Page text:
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// Quotes from The Firebrand and the First Lady //


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Eleanor Roosevelt with granddaughter Sara “Sally” Roosevelt (left), whom Pauli Murray and her niece Bonnie Fearing met at Val-Kill the weekend a category 4 hurricane struck New York State, October 15-17, 1954. ER’s “indomitable courage” in the face of this ferocious storm was an “example” that would inspire Murray for years to come. (Franklin D. Roosevelt Presidential Library)

Patricia Bell-Scott The Firebrand and the First Lady

“For me, becoming friends with Mrs. Roosevelt was a slow, painful process, marked by sharp exchanges of correspondence, often anger on my side and exasperation on her side, and a gradual development of mutual admiration and respect.”

—PAULI MURRAY, “Challenging Mrs. R.,” The Hunter Magazine, September 1983

“One of my finest young friends is a charming woman lawyer–Pauli Murray, who has been quite a firebrand at times but of whom I am very fond.”

—ELEANOR ROOSEVELT, “Some of My Best Friends Are Negro,” Ebony, February 1953

“The measure of her greatness was her capacity for growth, her ruthless honesty with herself, and the generosity with which she responded to criticisms.”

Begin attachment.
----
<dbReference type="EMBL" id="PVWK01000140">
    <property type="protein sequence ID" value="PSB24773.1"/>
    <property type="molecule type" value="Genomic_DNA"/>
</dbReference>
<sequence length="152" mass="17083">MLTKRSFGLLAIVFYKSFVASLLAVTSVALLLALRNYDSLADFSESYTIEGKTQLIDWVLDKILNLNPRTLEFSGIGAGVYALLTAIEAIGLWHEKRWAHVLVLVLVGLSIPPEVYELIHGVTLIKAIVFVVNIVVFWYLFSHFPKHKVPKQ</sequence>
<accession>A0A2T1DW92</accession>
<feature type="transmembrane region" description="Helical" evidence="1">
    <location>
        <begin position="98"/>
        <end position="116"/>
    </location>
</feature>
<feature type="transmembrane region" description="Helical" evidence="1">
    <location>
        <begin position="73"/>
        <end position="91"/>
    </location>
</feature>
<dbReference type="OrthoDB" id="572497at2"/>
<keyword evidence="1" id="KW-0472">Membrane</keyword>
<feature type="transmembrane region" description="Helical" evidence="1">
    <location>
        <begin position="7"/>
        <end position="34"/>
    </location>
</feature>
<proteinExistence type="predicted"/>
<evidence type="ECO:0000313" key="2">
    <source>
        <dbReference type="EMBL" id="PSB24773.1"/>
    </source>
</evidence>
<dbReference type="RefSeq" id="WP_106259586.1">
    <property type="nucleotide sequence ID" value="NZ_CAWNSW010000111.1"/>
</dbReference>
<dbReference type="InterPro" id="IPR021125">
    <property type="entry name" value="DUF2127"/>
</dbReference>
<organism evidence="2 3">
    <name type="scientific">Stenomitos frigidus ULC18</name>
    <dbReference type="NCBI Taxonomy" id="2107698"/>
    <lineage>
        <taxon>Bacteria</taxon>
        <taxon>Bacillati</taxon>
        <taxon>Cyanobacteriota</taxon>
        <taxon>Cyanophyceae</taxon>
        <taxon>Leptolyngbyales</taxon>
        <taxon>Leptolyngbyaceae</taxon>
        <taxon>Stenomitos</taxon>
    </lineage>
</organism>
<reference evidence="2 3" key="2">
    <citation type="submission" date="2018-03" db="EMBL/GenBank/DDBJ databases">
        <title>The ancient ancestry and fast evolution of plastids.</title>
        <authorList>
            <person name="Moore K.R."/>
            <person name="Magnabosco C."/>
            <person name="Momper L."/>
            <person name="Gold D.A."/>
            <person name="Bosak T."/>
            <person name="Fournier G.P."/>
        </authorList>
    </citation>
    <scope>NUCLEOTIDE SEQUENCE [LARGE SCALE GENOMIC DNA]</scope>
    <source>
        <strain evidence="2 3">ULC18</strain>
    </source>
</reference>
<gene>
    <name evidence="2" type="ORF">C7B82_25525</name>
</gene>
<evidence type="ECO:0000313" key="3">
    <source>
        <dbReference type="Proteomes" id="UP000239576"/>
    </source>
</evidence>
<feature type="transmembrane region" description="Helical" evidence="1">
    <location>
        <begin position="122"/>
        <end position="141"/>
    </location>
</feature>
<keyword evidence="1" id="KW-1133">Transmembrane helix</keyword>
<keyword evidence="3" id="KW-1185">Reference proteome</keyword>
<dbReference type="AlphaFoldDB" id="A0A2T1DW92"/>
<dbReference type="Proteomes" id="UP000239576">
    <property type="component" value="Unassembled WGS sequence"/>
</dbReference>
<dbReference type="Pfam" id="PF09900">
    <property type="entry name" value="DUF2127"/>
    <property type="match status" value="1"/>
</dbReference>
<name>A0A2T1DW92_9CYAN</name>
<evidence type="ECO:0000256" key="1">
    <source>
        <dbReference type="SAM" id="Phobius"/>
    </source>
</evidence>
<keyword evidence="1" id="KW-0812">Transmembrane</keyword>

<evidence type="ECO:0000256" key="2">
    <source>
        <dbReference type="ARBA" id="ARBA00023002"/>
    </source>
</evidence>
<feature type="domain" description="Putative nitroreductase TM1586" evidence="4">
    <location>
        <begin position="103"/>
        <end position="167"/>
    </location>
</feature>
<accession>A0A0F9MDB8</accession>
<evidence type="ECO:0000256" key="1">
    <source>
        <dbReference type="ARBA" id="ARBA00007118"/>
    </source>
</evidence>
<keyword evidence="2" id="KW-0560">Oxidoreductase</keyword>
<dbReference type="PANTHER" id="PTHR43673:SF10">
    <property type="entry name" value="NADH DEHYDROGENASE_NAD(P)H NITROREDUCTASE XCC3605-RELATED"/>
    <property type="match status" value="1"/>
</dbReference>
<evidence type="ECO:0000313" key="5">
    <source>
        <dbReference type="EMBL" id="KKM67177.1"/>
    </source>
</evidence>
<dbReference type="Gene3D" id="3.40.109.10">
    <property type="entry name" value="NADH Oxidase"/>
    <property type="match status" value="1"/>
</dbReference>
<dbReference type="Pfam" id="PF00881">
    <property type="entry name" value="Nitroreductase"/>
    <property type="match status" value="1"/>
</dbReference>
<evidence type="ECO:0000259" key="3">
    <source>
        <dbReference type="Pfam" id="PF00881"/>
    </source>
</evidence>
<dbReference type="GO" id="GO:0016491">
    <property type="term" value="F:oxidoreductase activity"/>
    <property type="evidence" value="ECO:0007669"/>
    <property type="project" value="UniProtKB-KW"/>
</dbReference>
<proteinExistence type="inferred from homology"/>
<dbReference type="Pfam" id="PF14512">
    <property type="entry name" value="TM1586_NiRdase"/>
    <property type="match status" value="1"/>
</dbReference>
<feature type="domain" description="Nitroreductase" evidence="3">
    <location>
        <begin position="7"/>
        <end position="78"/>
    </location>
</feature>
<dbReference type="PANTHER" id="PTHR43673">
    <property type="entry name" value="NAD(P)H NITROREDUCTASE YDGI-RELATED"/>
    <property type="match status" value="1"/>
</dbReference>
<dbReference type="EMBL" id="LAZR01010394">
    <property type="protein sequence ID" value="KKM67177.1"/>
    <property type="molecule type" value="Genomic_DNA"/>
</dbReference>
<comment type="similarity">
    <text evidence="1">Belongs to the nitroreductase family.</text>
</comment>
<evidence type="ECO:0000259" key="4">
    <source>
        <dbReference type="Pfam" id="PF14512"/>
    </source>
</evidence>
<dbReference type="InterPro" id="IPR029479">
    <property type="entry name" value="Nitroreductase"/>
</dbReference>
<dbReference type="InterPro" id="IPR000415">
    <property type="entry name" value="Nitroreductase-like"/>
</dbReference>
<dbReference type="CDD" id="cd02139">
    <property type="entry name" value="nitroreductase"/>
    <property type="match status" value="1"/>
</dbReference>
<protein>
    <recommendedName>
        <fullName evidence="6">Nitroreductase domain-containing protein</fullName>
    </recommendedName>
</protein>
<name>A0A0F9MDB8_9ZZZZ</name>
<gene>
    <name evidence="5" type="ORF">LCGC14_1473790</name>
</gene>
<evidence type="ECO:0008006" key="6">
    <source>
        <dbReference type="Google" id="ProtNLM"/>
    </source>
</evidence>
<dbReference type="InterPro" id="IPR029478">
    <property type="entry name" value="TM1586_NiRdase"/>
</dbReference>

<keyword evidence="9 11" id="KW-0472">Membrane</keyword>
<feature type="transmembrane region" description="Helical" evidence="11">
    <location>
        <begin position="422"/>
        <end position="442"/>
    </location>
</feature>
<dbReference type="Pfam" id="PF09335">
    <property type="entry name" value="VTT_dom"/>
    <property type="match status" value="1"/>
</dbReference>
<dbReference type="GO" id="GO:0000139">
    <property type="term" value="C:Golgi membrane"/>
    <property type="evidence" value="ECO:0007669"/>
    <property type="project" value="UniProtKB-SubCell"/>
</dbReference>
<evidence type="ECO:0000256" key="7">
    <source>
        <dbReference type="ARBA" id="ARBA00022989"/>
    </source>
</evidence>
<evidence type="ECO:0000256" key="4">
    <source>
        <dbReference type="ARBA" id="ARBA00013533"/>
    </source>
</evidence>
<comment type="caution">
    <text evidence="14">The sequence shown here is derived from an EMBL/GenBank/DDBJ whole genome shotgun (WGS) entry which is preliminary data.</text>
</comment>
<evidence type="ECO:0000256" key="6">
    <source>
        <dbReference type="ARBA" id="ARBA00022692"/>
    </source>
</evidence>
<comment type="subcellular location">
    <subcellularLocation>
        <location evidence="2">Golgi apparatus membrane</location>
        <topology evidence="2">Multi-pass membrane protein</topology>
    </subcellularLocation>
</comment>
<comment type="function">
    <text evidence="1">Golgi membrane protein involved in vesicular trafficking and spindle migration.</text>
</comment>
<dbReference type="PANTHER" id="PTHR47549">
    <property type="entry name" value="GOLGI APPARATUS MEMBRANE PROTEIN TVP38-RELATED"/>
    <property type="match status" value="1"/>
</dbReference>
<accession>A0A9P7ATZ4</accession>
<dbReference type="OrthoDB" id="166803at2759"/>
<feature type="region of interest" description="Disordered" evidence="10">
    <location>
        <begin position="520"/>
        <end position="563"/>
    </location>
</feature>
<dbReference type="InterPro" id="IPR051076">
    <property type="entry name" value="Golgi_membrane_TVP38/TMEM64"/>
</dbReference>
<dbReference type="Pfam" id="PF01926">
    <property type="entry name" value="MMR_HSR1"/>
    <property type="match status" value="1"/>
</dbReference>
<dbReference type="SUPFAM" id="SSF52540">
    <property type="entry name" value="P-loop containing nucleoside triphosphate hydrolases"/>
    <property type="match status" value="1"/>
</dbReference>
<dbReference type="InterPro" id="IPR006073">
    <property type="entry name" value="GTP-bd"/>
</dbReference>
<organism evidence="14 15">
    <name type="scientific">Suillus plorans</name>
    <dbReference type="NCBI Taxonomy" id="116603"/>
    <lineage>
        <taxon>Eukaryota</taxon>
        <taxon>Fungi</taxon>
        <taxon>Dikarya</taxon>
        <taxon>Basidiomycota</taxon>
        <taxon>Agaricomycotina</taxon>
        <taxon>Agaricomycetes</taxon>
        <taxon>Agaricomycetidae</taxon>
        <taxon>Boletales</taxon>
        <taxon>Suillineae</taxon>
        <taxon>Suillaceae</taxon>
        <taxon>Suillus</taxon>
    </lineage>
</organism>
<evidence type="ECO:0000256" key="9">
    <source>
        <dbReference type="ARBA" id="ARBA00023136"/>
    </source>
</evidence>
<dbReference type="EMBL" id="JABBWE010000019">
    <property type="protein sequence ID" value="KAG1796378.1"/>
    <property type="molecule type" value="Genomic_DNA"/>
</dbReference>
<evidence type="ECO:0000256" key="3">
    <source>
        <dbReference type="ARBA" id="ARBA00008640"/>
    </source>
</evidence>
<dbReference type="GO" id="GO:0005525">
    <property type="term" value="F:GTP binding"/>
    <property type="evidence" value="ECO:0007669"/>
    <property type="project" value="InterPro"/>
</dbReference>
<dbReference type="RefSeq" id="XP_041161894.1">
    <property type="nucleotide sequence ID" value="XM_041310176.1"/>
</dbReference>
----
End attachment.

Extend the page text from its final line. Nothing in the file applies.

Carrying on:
—PAULI MURRAY, Song in a Weary Throat, 1987

“I have known Miss Murray for a long time and she is a very brilliant girl.”

—ELEANOR ROOSEVELT, to David Morse of the International Labour Organization in Geneva, concerning Pauli Murray’s application for a staff position, June 14, 1951

“She asked me of my future plans and seemed to approve. You would have thought I was talking to either you or Aunt Sallie, the way she talked to me.”

—PAULI MURRAY to mother (Pauline Fitzgerald Dame), regarding her first White House visit with Eleanor Roosevelt, 4 June 1943

“When more whites and Negroes become friends and lose whatever self-consciousness they started out with, we shall have a much happier world.”

—ELEANOR ROOSEVELT, “Some of My Best Friends Are Negro,” Ebony, February 1953